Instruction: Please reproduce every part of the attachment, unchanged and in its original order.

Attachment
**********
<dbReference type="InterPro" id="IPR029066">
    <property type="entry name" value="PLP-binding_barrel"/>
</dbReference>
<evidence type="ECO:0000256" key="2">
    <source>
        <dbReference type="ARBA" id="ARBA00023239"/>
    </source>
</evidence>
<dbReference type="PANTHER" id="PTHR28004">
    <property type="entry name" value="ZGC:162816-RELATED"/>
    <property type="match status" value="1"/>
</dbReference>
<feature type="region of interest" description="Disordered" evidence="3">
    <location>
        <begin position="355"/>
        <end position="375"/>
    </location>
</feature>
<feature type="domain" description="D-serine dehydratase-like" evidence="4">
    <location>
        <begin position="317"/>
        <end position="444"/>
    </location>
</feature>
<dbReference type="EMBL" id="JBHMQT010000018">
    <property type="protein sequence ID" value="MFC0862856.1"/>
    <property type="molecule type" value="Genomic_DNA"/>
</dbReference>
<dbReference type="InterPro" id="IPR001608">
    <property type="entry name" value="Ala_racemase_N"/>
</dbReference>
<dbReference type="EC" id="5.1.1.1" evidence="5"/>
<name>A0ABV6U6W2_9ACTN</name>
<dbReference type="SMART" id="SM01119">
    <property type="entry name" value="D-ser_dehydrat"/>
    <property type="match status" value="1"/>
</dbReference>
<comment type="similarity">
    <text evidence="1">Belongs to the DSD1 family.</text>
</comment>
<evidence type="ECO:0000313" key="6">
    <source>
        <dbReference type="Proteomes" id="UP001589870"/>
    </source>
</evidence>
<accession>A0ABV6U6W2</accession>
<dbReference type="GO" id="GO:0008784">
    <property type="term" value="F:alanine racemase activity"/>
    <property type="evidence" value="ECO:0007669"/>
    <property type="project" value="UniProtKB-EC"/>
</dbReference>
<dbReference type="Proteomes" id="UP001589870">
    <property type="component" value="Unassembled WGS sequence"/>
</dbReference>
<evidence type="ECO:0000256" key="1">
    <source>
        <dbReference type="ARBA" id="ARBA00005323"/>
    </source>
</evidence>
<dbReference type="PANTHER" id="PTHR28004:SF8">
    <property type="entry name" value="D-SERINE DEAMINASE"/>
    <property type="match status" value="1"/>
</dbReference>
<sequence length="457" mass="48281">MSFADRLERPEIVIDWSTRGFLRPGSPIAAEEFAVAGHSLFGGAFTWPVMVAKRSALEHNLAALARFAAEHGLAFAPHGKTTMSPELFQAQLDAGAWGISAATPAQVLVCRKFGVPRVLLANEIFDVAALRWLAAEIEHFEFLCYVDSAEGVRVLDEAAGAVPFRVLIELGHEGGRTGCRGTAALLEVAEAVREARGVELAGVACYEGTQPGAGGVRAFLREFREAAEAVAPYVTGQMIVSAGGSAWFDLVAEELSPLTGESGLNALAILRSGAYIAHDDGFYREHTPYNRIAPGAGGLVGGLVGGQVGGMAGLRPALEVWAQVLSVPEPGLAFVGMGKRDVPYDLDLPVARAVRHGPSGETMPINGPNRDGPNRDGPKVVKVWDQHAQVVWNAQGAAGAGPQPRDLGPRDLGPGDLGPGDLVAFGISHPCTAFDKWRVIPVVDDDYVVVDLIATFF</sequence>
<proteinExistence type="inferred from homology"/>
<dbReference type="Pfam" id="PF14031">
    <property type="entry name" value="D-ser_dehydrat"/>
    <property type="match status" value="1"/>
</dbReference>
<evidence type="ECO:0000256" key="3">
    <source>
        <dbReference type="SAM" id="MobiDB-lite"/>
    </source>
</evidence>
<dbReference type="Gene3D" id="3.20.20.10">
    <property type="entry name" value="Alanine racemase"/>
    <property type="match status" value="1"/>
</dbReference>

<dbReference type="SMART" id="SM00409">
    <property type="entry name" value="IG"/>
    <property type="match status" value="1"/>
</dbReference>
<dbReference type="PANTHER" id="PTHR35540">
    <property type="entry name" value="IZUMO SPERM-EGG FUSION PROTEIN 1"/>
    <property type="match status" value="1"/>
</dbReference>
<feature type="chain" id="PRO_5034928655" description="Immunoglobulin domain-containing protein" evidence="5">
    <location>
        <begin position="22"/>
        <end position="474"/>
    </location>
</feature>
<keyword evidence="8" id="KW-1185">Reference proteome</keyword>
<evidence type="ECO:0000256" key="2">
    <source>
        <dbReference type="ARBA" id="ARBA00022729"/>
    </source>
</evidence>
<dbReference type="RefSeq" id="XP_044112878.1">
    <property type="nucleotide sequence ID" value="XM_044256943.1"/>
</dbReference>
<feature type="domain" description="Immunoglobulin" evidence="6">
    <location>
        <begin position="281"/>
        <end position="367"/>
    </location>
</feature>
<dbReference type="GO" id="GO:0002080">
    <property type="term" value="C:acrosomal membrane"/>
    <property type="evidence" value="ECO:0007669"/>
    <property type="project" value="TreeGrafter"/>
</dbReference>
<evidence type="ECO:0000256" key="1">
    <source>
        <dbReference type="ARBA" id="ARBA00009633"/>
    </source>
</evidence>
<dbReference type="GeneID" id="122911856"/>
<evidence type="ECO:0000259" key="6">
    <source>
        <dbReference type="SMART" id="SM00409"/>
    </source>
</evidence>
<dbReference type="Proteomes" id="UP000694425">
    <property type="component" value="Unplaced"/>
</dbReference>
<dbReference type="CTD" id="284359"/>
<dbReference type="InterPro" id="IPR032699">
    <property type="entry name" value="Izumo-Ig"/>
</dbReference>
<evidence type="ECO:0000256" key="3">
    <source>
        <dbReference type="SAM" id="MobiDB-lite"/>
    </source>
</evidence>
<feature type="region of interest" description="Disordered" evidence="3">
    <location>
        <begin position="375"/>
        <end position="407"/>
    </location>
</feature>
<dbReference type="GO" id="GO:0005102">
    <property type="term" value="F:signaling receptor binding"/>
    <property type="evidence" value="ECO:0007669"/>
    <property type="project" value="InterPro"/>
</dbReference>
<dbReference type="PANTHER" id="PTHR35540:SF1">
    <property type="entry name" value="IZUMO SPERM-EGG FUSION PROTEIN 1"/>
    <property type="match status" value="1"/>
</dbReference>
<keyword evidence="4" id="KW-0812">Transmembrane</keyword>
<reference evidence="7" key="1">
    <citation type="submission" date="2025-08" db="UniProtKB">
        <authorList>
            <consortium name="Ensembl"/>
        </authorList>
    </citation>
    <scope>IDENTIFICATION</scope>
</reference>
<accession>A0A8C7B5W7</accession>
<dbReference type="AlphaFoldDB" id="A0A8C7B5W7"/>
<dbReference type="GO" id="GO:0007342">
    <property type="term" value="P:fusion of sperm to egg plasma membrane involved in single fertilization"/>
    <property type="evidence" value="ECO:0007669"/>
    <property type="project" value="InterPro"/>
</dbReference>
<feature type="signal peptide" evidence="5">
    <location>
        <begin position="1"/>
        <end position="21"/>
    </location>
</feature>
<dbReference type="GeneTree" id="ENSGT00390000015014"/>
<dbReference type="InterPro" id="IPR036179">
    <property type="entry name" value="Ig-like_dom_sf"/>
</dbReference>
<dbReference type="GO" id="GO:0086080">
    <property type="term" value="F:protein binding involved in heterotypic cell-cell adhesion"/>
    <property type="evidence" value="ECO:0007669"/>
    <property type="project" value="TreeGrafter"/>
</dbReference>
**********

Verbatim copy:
<dbReference type="InterPro" id="IPR029066">
    <property type="entry name" value="PLP-binding_barrel"/>
</dbReference>
<evidence type="ECO:0000256" key="2">
    <source>
        <dbReference type="ARBA" id="ARBA00023239"/>
    </source>
</evidence>
<dbReference type="PANTHER" id="PTHR28004">
    <property type="entry name" value="ZGC:162816-RELATED"/>
    <property type="match status" value="1"/>
</dbReference>
<feature type="region of interest" description="Disordered" evidence="3">
    <location>
        <begin position="355"/>
        <end position="375"/>
    </location>
</feature>
<feature type="domain" description="D-serine dehydratase-like" evidence="4">
    <location>
        <begin position="317"/>
        <end position="444"/>
    </location>
</feature>
<dbReference type="EMBL" id="JBHMQT010000018">
    <property type="protein sequence ID" value="MFC0862856.1"/>
    <property type="molecule type" value="Genomic_DNA"/>
</dbReference>
<dbReference type="InterPro" id="IPR001608">
    <property type="entry name" value="Ala_racemase_N"/>
</dbReference>
<dbReference type="EC" id="5.1.1.1" evidence="5"/>
<name>A0ABV6U6W2_9ACTN</name>
<dbReference type="SMART" id="SM01119">
    <property type="entry name" value="D-ser_dehydrat"/>
    <property type="match status" value="1"/>
</dbReference>
<comment type="similarity">
    <text evidence="1">Belongs to the DSD1 family.</text>
</comment>
<evidence type="ECO:0000313" key="6">
    <source>
        <dbReference type="Proteomes" id="UP001589870"/>
    </source>
</evidence>
<accession>A0ABV6U6W2</accession>
<dbReference type="GO" id="GO:0008784">
    <property type="term" value="F:alanine racemase activity"/>
    <property type="evidence" value="ECO:0007669"/>
    <property type="project" value="UniProtKB-EC"/>
</dbReference>
<dbReference type="Proteomes" id="UP001589870">
    <property type="component" value="Unassembled WGS sequence"/>
</dbReference>
<evidence type="ECO:0000256" key="1">
    <source>
        <dbReference type="ARBA" id="ARBA00005323"/>
    </source>
</evidence>
<dbReference type="PANTHER" id="PTHR28004:SF8">
    <property type="entry name" value="D-SERINE DEAMINASE"/>
    <property type="match status" value="1"/>
</dbReference>
<sequence length="457" mass="48281">MSFADRLERPEIVIDWSTRGFLRPGSPIAAEEFAVAGHSLFGGAFTWPVMVAKRSALEHNLAALARFAAEHGLAFAPHGKTTMSPELFQAQLDAGAWGISAATPAQVLVCRKFGVPRVLLANEIFDVAALRWLAAEIEHFEFLCYVDSAEGVRVLDEAAGAVPFRVLIELGHEGGRTGCRGTAALLEVAEAVREARGVELAGVACYEGTQPGAGGVRAFLREFREAAEAVAPYVTGQMIVSAGGSAWFDLVAEELSPLTGESGLNALAILRSGAYIAHDDGFYREHTPYNRIAPGAGGLVGGLVGGQVGGMAGLRPALEVWAQVLSVPEPGLAFVGMGKRDVPYDLDLPVARAVRHGPSGETMPINGPNRDGPNRDGPKVVKVWDQHAQVVWNAQGAAGAGPQPRDLGPRDLGPGDLGPGDLVAFGISHPCTAFDKWRVIPVVDDDYVVVDLIATFF</sequence>
<proteinExistence type="inferred from homology"/>
<dbReference type="Pfam" id="PF14031">
    <property type="entry name" value="D-ser_dehydrat"/>
    <property type="match status" value="1"/>
</dbReference>
<evidence type="ECO:0000256" key="3">
    <source>
        <dbReference type="SAM" id="MobiDB-lite"/>
    </source>
</evidence>
<dbReference type="Gene3D" id="3.20.20.10">
    <property type="entry name" value="Alanine racemase"/>
    <property type="match status" value="1"/>
</dbReference>

<dbReference type="SMART" id="SM00409">
    <property type="entry name" value="IG"/>
    <property type="match status" value="1"/>
</dbReference>
<dbReference type="PANTHER" id="PTHR35540">
    <property type="entry name" value="IZUMO SPERM-EGG FUSION PROTEIN 1"/>
    <property type="match status" value="1"/>
</dbReference>
<feature type="chain" id="PRO_5034928655" description="Immunoglobulin domain-containing protein" evidence="5">
    <location>
        <begin position="22"/>
        <end position="474"/>
    </location>
</feature>
<keyword evidence="8" id="KW-1185">Reference proteome</keyword>
<evidence type="ECO:0000256" key="2">
    <source>
        <dbReference type="ARBA" id="ARBA00022729"/>
    </source>
</evidence>
<dbReference type="RefSeq" id="XP_044112878.1">
    <property type="nucleotide sequence ID" value="XM_044256943.1"/>
</dbReference>
<feature type="domain" description="Immunoglobulin" evidence="6">
    <location>
        <begin position="281"/>
        <end position="367"/>
    </location>
</feature>
<dbReference type="GO" id="GO:0002080">
    <property type="term" value="C:acrosomal membrane"/>
    <property type="evidence" value="ECO:0007669"/>
    <property type="project" value="TreeGrafter"/>
</dbReference>
<evidence type="ECO:0000256" key="1">
    <source>
        <dbReference type="ARBA" id="ARBA00009633"/>
    </source>
</evidence>
<dbReference type="GeneID" id="122911856"/>
<evidence type="ECO:0000259" key="6">
    <source>
        <dbReference type="SMART" id="SM00409"/>
    </source>
</evidence>
<dbReference type="Proteomes" id="UP000694425">
    <property type="component" value="Unplaced"/>
</dbReference>
<dbReference type="CTD" id="284359"/>
<dbReference type="InterPro" id="IPR032699">
    <property type="entry name" value="Izumo-Ig"/>
</dbReference>
<evidence type="ECO:0000256" key="3">
    <source>
        <dbReference type="SAM" id="MobiDB-lite"/>
    </source>
</evidence>
<feature type="region of interest" description="Disordered" evidence="3">
    <location>
        <begin position="375"/>
        <end position="407"/>
    </location>
</feature>
<dbReference type="GO" id="GO:0005102">
    <property type="term" value="F:signaling receptor binding"/>
    <property type="evidence" value="ECO:0007669"/>
    <property type="project" value="InterPro"/>
</dbReference>
<dbReference type="PANTHER" id="PTHR35540:SF1">
    <property type="entry name" value="IZUMO SPERM-EGG FUSION PROTEIN 1"/>
    <property type="match status" value="1"/>
</dbReference>
<keyword evidence="4" id="KW-0812">Transmembrane</keyword>
<reference evidence="7" key="1">
    <citation type="submission" date="2025-08" db="UniProtKB">
        <authorList>
            <consortium name="Ensembl"/>
        </authorList>
    </citation>
    <scope>IDENTIFICATION</scope>
</reference>
<accession>A0A8C7B5W7</accession>
<dbReference type="AlphaFoldDB" id="A0A8C7B5W7"/>
<dbReference type="GO" id="GO:0007342">
    <property type="term" value="P:fusion of sperm to egg plasma membrane involved in single fertilization"/>
    <property type="evidence" value="ECO:0007669"/>
    <property type="project" value="InterPro"/>
</dbReference>
<feature type="signal peptide" evidence="5">
    <location>
        <begin position="1"/>
        <end position="21"/>
    </location>
</feature>
<dbReference type="GeneTree" id="ENSGT00390000015014"/>
<dbReference type="InterPro" id="IPR036179">
    <property type="entry name" value="Ig-like_dom_sf"/>
</dbReference>
<dbReference type="GO" id="GO:0086080">
    <property type="term" value="F:protein binding involved in heterotypic cell-cell adhesion"/>
    <property type="evidence" value="ECO:0007669"/>
    <property type="project" value="TreeGrafter"/>
</dbReference>